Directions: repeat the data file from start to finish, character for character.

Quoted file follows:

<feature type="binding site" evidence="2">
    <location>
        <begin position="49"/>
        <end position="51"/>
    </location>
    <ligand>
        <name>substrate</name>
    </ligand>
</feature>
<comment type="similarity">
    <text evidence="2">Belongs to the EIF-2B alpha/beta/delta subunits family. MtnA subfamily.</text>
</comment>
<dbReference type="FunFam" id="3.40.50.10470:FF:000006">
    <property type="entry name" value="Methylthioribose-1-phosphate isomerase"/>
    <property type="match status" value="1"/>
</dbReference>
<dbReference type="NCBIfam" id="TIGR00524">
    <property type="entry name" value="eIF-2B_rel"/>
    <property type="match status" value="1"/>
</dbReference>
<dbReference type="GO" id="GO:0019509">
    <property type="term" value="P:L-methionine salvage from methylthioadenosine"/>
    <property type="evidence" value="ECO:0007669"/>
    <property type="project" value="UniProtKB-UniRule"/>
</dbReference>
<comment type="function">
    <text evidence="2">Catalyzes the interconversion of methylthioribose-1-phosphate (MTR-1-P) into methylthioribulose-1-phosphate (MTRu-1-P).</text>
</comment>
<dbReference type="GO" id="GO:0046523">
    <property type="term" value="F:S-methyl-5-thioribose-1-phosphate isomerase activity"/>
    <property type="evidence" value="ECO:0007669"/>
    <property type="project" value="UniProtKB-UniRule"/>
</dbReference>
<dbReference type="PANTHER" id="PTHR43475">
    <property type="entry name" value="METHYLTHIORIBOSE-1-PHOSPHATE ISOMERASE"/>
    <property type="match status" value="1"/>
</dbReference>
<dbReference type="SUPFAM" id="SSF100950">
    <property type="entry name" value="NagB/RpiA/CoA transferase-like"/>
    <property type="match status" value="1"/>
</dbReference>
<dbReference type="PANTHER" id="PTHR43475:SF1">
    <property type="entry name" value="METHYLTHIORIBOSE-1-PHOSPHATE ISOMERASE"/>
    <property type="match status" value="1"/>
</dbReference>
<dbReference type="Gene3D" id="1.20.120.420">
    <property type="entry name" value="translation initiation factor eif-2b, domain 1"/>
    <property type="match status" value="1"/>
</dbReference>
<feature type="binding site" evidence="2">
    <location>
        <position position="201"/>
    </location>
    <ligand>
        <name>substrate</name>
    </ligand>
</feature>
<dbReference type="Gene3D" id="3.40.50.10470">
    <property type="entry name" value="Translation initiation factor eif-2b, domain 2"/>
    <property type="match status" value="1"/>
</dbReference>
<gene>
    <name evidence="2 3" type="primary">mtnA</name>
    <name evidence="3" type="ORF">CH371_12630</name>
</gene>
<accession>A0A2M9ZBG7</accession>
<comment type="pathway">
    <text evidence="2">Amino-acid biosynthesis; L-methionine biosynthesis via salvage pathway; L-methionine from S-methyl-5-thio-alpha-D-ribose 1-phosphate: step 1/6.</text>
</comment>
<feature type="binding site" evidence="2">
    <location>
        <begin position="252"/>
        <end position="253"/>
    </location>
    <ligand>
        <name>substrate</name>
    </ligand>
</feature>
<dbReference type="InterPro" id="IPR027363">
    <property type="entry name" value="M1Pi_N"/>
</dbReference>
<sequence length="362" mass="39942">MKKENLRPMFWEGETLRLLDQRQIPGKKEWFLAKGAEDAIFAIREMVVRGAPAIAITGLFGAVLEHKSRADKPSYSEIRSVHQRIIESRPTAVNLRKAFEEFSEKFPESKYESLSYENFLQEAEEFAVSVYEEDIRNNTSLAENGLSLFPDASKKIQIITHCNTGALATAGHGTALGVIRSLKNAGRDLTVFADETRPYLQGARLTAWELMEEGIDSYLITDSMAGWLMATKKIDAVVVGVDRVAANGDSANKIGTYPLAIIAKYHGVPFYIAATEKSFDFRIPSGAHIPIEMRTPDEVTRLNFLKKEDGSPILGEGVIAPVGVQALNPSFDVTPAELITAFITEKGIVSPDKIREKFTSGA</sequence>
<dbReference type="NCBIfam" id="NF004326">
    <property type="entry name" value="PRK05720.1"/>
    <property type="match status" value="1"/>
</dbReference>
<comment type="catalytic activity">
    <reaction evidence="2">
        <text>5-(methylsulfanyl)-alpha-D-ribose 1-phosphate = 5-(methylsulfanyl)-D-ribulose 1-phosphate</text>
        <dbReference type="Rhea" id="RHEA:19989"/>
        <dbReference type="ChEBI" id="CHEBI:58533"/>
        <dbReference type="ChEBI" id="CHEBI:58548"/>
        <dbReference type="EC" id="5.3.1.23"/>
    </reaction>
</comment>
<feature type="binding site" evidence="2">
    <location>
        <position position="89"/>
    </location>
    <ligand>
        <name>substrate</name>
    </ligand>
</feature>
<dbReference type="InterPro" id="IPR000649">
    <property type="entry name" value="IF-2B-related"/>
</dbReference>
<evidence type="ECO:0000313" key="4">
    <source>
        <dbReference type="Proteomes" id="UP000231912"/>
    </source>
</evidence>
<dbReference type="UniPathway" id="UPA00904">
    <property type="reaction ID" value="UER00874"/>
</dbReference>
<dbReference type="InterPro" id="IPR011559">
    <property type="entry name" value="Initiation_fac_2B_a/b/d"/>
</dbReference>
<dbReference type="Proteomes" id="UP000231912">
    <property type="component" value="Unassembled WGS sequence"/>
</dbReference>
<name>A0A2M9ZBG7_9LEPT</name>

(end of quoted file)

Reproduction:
<feature type="binding site" evidence="2">
    <location>
        <begin position="49"/>
        <end position="51"/>
    </location>
    <ligand>
        <name>substrate</name>
    </ligand>
</feature>
<comment type="similarity">
    <text evidence="2">Belongs to the EIF-2B alpha/beta/delta subunits family. MtnA subfamily.</text>
</comment>
<dbReference type="FunFam" id="3.40.50.10470:FF:000006">
    <property type="entry name" value="Methylthioribose-1-phosphate isomerase"/>
    <property type="match status" value="1"/>
</dbReference>
<dbReference type="NCBIfam" id="TIGR00524">
    <property type="entry name" value="eIF-2B_rel"/>
    <property type="match status" value="1"/>
</dbReference>
<dbReference type="GO" id="GO:0019509">
    <property type="term" value="P:L-methionine salvage from methylthioadenosine"/>
    <property type="evidence" value="ECO:0007669"/>
    <property type="project" value="UniProtKB-UniRule"/>
</dbReference>
<comment type="function">
    <text evidence="2">Catalyzes the interconversion of methylthioribose-1-phosphate (MTR-1-P) into methylthioribulose-1-phosphate (MTRu-1-P).</text>
</comment>
<dbReference type="GO" id="GO:0046523">
    <property type="term" value="F:S-methyl-5-thioribose-1-phosphate isomerase activity"/>
    <property type="evidence" value="ECO:0007669"/>
    <property type="project" value="UniProtKB-UniRule"/>
</dbReference>
<dbReference type="PANTHER" id="PTHR43475">
    <property type="entry name" value="METHYLTHIORIBOSE-1-PHOSPHATE ISOMERASE"/>
    <property type="match status" value="1"/>
</dbReference>
<dbReference type="SUPFAM" id="SSF100950">
    <property type="entry name" value="NagB/RpiA/CoA transferase-like"/>
    <property type="match status" value="1"/>
</dbReference>
<dbReference type="PANTHER" id="PTHR43475:SF1">
    <property type="entry name" value="METHYLTHIORIBOSE-1-PHOSPHATE ISOMERASE"/>
    <property type="match status" value="1"/>
</dbReference>
<dbReference type="Gene3D" id="1.20.120.420">
    <property type="entry name" value="translation initiation factor eif-2b, domain 1"/>
    <property type="match status" value="1"/>
</dbReference>
<feature type="binding site" evidence="2">
    <location>
        <position position="201"/>
    </location>
    <ligand>
        <name>substrate</name>
    </ligand>
</feature>
<dbReference type="Gene3D" id="3.40.50.10470">
    <property type="entry name" value="Translation initiation factor eif-2b, domain 2"/>
    <property type="match status" value="1"/>
</dbReference>
<gene>
    <name evidence="2 3" type="primary">mtnA</name>
    <name evidence="3" type="ORF">CH371_12630</name>
</gene>
<accession>A0A2M9ZBG7</accession>
<comment type="pathway">
    <text evidence="2">Amino-acid biosynthesis; L-methionine biosynthesis via salvage pathway; L-methionine from S-methyl-5-thio-alpha-D-ribose 1-phosphate: step 1/6.</text>
</comment>
<feature type="binding site" evidence="2">
    <location>
        <begin position="252"/>
        <end position="253"/>
    </location>
    <ligand>
        <name>substrate</name>
    </ligand>
</feature>
<dbReference type="InterPro" id="IPR027363">
    <property type="entry name" value="M1Pi_N"/>
</dbReference>
<sequence length="362" mass="39942">MKKENLRPMFWEGETLRLLDQRQIPGKKEWFLAKGAEDAIFAIREMVVRGAPAIAITGLFGAVLEHKSRADKPSYSEIRSVHQRIIESRPTAVNLRKAFEEFSEKFPESKYESLSYENFLQEAEEFAVSVYEEDIRNNTSLAENGLSLFPDASKKIQIITHCNTGALATAGHGTALGVIRSLKNAGRDLTVFADETRPYLQGARLTAWELMEEGIDSYLITDSMAGWLMATKKIDAVVVGVDRVAANGDSANKIGTYPLAIIAKYHGVPFYIAATEKSFDFRIPSGAHIPIEMRTPDEVTRLNFLKKEDGSPILGEGVIAPVGVQALNPSFDVTPAELITAFITEKGIVSPDKIREKFTSGA</sequence>
<dbReference type="NCBIfam" id="NF004326">
    <property type="entry name" value="PRK05720.1"/>
    <property type="match status" value="1"/>
</dbReference>
<comment type="catalytic activity">
    <reaction evidence="2">
        <text>5-(methylsulfanyl)-alpha-D-ribose 1-phosphate = 5-(methylsulfanyl)-D-ribulose 1-phosphate</text>
        <dbReference type="Rhea" id="RHEA:19989"/>
        <dbReference type="ChEBI" id="CHEBI:58533"/>
        <dbReference type="ChEBI" id="CHEBI:58548"/>
        <dbReference type="EC" id="5.3.1.23"/>
    </reaction>
</comment>
<feature type="binding site" evidence="2">
    <location>
        <position position="89"/>
    </location>
    <ligand>
        <name>substrate</name>
    </ligand>
</feature>
<dbReference type="InterPro" id="IPR000649">
    <property type="entry name" value="IF-2B-related"/>
</dbReference>
<evidence type="ECO:0000313" key="4">
    <source>
        <dbReference type="Proteomes" id="UP000231912"/>
    </source>
</evidence>
<dbReference type="UniPathway" id="UPA00904">
    <property type="reaction ID" value="UER00874"/>
</dbReference>
<dbReference type="InterPro" id="IPR011559">
    <property type="entry name" value="Initiation_fac_2B_a/b/d"/>
</dbReference>
<dbReference type="Proteomes" id="UP000231912">
    <property type="component" value="Unassembled WGS sequence"/>
</dbReference>
<name>A0A2M9ZBG7_9LEPT</name>